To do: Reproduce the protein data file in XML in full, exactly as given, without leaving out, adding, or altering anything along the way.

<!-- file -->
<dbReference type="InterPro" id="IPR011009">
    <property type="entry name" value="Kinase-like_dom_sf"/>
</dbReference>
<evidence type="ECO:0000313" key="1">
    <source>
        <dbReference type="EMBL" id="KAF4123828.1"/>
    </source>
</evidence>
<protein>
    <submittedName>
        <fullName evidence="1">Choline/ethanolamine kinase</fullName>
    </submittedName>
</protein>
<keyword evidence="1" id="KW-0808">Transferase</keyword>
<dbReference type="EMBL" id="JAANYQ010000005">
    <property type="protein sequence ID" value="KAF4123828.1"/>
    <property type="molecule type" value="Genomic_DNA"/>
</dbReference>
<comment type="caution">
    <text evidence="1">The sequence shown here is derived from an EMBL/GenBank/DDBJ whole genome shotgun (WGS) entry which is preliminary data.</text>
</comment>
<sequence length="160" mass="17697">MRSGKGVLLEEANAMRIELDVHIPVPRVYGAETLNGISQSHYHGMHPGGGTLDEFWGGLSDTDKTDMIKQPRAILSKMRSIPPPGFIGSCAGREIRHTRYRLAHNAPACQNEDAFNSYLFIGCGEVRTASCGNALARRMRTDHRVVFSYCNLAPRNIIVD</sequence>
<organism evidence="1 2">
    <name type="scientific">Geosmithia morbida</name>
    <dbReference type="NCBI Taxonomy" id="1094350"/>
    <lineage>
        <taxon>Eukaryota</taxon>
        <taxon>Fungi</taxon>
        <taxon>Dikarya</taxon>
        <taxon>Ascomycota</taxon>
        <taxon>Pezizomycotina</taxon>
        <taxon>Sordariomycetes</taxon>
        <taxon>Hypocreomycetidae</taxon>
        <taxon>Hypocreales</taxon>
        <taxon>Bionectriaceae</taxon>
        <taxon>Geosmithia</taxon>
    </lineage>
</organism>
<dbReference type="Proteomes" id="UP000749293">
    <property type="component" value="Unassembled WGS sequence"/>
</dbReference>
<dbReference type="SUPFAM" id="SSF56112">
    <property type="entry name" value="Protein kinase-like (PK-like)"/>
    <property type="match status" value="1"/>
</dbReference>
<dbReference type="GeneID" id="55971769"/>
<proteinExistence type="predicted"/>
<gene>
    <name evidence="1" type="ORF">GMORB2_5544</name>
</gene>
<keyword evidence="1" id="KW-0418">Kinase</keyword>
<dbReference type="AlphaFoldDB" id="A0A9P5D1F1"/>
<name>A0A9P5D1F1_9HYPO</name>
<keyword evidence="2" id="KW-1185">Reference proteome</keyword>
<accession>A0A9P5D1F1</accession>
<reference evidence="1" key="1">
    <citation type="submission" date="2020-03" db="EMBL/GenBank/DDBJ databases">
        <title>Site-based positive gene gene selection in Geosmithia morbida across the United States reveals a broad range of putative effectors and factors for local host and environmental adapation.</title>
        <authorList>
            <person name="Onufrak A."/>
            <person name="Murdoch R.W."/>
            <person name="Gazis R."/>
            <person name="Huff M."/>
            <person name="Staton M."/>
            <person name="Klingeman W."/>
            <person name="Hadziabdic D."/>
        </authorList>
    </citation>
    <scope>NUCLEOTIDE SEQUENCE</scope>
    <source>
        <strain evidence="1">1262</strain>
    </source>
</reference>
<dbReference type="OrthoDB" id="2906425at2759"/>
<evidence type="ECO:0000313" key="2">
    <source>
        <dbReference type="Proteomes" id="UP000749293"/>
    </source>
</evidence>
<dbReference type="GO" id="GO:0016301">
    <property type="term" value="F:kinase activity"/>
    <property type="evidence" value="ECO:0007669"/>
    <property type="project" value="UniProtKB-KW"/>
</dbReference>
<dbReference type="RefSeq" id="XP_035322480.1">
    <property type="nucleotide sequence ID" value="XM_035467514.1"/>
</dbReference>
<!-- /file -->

<dbReference type="InterPro" id="IPR011009">
    <property type="entry name" value="Kinase-like_dom_sf"/>
</dbReference>
<evidence type="ECO:0000313" key="1">
    <source>
        <dbReference type="EMBL" id="KAF4123828.1"/>
    </source>
</evidence>
<protein>
    <submittedName>
        <fullName evidence="1">Choline/ethanolamine kinase</fullName>
    </submittedName>
</protein>
<keyword evidence="1" id="KW-0808">Transferase</keyword>
<dbReference type="EMBL" id="JAANYQ010000005">
    <property type="protein sequence ID" value="KAF4123828.1"/>
    <property type="molecule type" value="Genomic_DNA"/>
</dbReference>
<comment type="caution">
    <text evidence="1">The sequence shown here is derived from an EMBL/GenBank/DDBJ whole genome shotgun (WGS) entry which is preliminary data.</text>
</comment>
<sequence length="160" mass="17697">MRSGKGVLLEEANAMRIELDVHIPVPRVYGAETLNGISQSHYHGMHPGGGTLDEFWGGLSDTDKTDMIKQPRAILSKMRSIPPPGFIGSCAGREIRHTRYRLAHNAPACQNEDAFNSYLFIGCGEVRTASCGNALARRMRTDHRVVFSYCNLAPRNIIVD</sequence>
<organism evidence="1 2">
    <name type="scientific">Geosmithia morbida</name>
    <dbReference type="NCBI Taxonomy" id="1094350"/>
    <lineage>
        <taxon>Eukaryota</taxon>
        <taxon>Fungi</taxon>
        <taxon>Dikarya</taxon>
        <taxon>Ascomycota</taxon>
        <taxon>Pezizomycotina</taxon>
        <taxon>Sordariomycetes</taxon>
        <taxon>Hypocreomycetidae</taxon>
        <taxon>Hypocreales</taxon>
        <taxon>Bionectriaceae</taxon>
        <taxon>Geosmithia</taxon>
    </lineage>
</organism>
<dbReference type="Proteomes" id="UP000749293">
    <property type="component" value="Unassembled WGS sequence"/>
</dbReference>
<dbReference type="SUPFAM" id="SSF56112">
    <property type="entry name" value="Protein kinase-like (PK-like)"/>
    <property type="match status" value="1"/>
</dbReference>
<dbReference type="GeneID" id="55971769"/>
<proteinExistence type="predicted"/>
<gene>
    <name evidence="1" type="ORF">GMORB2_5544</name>
</gene>
<keyword evidence="1" id="KW-0418">Kinase</keyword>
<dbReference type="AlphaFoldDB" id="A0A9P5D1F1"/>
<name>A0A9P5D1F1_9HYPO</name>
<keyword evidence="2" id="KW-1185">Reference proteome</keyword>
<accession>A0A9P5D1F1</accession>
<reference evidence="1" key="1">
    <citation type="submission" date="2020-03" db="EMBL/GenBank/DDBJ databases">
        <title>Site-based positive gene gene selection in Geosmithia morbida across the United States reveals a broad range of putative effectors and factors for local host and environmental adapation.</title>
        <authorList>
            <person name="Onufrak A."/>
            <person name="Murdoch R.W."/>
            <person name="Gazis R."/>
            <person name="Huff M."/>
            <person name="Staton M."/>
            <person name="Klingeman W."/>
            <person name="Hadziabdic D."/>
        </authorList>
    </citation>
    <scope>NUCLEOTIDE SEQUENCE</scope>
    <source>
        <strain evidence="1">1262</strain>
    </source>
</reference>
<dbReference type="OrthoDB" id="2906425at2759"/>
<evidence type="ECO:0000313" key="2">
    <source>
        <dbReference type="Proteomes" id="UP000749293"/>
    </source>
</evidence>
<dbReference type="GO" id="GO:0016301">
    <property type="term" value="F:kinase activity"/>
    <property type="evidence" value="ECO:0007669"/>
    <property type="project" value="UniProtKB-KW"/>
</dbReference>
<dbReference type="RefSeq" id="XP_035322480.1">
    <property type="nucleotide sequence ID" value="XM_035467514.1"/>
</dbReference>